Sassanian glyptic arts were highly influenced by Mesopotamian traditions and styles. A wide range of Assyrian and Babylonian prototypes, to which various Sassanian images owe their original inspirations, were directly borrowed by Sassanian artists and creatively adapted to local tastes. However, significant Sassanian inventions, which are the pictorial reflections of a wide variety of religions that once flourished in the Sassanian empire, not only make a distinctive Sassanian style, but also provide essential evidence to Sassanian arts that reveal religious practices and mythological figures. Gayomard was an eschatological figure, primordial giant in the Zoroastrian tradition. He was believed to be the first man, the source of mankind and the first person to rise from the dead when the world is reborn. On some Sassanian seals, he is always accompanied by a lion-headed dog.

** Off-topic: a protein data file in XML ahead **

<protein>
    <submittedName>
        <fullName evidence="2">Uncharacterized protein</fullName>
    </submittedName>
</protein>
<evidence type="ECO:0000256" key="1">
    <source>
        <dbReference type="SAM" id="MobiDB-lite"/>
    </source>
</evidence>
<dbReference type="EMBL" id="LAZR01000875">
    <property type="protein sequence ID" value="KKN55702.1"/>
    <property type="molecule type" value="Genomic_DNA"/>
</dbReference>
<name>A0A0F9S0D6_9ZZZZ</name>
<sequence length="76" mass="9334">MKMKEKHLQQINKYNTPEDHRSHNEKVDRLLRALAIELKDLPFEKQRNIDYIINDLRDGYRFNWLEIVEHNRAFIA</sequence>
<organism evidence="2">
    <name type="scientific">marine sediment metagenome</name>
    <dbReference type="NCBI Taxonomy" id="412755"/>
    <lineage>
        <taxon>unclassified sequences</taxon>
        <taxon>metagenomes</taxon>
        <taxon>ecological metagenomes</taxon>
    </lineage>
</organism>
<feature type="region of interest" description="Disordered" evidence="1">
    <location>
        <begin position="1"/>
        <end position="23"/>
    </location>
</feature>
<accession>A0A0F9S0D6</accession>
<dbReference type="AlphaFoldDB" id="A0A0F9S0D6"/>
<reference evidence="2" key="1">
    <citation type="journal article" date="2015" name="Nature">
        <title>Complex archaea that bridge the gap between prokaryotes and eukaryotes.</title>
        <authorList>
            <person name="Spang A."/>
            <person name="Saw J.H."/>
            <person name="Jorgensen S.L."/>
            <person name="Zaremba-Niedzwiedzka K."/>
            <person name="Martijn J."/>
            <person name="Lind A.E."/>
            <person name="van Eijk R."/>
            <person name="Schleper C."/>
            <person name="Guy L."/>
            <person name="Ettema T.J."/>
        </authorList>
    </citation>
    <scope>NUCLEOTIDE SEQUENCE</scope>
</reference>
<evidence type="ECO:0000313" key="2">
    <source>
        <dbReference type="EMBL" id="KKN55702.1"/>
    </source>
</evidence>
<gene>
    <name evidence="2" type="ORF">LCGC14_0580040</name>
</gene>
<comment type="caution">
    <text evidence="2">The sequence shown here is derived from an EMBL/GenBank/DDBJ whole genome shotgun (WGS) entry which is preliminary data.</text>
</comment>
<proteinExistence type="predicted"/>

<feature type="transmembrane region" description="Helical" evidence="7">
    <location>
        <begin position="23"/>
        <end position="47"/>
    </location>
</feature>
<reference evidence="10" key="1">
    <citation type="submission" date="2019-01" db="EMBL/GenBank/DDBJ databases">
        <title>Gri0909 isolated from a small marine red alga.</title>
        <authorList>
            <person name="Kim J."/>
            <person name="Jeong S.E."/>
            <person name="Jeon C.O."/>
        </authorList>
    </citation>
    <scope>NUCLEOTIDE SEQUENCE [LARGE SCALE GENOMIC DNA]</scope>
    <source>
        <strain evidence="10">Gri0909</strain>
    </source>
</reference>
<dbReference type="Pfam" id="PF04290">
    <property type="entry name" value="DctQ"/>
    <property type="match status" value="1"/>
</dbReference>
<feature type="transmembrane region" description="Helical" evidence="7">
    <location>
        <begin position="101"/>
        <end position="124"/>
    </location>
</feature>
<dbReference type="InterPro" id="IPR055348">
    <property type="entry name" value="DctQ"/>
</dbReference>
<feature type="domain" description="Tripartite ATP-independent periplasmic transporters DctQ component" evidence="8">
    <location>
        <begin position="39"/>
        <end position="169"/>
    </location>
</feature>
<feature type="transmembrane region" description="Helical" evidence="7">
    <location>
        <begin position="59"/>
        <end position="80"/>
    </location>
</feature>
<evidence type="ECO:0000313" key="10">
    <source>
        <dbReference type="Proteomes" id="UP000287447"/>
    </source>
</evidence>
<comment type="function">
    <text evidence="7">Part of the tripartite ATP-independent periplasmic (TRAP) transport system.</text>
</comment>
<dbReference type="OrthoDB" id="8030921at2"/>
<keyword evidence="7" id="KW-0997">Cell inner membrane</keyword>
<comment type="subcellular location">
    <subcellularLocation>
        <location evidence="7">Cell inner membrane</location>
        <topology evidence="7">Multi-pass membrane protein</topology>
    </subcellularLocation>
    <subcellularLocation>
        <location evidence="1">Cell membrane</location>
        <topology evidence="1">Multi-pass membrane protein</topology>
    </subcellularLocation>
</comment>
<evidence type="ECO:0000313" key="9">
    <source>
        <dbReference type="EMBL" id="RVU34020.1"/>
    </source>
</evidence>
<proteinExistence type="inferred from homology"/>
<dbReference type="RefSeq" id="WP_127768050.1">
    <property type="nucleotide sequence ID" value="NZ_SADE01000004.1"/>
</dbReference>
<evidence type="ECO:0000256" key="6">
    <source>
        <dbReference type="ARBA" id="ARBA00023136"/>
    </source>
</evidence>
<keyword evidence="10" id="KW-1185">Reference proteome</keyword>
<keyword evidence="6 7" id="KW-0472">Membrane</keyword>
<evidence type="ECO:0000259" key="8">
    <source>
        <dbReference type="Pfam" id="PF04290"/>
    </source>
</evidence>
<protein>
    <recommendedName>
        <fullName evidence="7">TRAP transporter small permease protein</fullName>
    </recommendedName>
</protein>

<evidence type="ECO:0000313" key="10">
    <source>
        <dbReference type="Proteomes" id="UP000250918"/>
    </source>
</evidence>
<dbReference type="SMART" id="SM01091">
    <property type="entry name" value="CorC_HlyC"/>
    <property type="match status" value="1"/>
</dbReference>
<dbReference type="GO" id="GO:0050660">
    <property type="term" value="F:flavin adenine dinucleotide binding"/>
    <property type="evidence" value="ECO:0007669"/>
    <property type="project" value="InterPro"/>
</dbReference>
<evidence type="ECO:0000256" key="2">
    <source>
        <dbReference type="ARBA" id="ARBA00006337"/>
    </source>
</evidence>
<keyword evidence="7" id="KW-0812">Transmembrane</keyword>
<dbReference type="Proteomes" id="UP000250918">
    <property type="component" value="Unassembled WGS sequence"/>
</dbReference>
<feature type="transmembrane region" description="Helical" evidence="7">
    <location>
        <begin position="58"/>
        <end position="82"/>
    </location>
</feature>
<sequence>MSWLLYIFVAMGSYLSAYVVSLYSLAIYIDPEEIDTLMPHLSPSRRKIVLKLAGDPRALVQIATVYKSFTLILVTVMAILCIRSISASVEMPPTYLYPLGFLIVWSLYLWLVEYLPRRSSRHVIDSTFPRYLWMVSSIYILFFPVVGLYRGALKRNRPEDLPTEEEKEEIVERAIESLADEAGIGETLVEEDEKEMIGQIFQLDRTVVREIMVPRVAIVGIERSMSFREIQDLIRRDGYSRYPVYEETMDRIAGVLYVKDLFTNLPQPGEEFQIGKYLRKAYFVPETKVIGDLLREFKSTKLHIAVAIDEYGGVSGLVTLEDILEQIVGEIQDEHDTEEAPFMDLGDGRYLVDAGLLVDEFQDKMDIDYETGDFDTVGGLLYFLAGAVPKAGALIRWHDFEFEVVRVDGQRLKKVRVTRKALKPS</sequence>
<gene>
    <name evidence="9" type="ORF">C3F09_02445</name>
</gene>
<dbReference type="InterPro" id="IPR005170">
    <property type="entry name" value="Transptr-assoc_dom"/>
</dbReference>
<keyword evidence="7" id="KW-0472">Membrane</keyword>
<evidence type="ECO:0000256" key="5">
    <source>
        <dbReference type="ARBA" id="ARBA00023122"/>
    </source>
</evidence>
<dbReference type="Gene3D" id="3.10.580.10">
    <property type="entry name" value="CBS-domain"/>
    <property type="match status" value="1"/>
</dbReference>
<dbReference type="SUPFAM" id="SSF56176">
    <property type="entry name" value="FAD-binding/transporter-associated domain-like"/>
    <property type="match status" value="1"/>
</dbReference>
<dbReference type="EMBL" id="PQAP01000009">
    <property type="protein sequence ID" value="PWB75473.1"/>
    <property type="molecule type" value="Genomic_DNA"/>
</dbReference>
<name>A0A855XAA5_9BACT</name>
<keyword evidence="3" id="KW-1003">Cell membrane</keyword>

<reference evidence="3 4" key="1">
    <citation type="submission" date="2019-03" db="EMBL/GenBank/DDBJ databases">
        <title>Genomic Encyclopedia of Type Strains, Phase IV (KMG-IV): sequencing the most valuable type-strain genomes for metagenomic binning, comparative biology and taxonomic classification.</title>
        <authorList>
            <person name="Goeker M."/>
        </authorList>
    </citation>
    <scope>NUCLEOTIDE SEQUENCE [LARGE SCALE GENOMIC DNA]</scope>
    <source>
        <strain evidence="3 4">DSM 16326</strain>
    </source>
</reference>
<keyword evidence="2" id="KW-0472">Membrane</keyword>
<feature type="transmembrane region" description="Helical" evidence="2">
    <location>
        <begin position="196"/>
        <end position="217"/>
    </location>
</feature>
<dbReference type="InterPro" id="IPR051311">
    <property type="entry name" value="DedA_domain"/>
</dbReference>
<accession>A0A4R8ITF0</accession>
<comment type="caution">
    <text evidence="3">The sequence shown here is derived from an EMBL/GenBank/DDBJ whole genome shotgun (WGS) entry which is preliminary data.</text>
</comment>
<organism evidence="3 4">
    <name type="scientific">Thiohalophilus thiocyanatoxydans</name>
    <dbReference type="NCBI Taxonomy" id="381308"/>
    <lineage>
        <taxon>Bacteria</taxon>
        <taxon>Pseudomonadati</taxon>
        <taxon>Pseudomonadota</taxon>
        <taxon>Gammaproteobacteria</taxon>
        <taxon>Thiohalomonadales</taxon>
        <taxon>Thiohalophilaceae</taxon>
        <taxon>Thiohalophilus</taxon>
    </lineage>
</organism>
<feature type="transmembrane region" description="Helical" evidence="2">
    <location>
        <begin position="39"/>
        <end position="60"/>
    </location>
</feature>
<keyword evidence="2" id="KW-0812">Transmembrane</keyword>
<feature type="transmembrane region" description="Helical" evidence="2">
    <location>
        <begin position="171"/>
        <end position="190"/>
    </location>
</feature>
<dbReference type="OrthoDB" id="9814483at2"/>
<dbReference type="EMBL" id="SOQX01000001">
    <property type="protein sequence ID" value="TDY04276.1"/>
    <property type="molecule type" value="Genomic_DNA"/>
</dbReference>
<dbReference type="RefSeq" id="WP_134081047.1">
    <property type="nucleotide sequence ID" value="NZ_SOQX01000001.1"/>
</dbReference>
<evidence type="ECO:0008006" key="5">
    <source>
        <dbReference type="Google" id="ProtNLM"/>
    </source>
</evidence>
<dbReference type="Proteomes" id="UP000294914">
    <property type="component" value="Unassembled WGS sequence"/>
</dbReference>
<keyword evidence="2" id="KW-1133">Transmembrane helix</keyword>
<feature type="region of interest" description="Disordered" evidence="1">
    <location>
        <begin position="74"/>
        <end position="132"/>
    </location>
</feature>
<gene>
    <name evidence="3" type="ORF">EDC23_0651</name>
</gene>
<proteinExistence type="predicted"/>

Sassanian Agate Stamp Seal of Gayomard Holding Two staffs
An agate Sassanian ring-shaped stamp seal featuring an engraved oval bezel. The flattened surface depicts the carved image of hairy Gayomard, holding a staff in each hand. He is presented in his most iconic representation seen on Sassanian stamp seals, with widely outspread arms and legs, holding a symbolic staff in each hand. The long incised lines are used to express hair or fur. A further deep, long incision is expressed between his abstract legs, signifying exaggerated genitals, which is another identifying attribute of the mythological figure. The seal is perforated through the centre for suspension.
Provenance: Ex Robin Symes Ancient Art Mayfair dealership acquired before 1995.
Condition: Very fine condition, sign of ageing and erosion remain visible to the surface.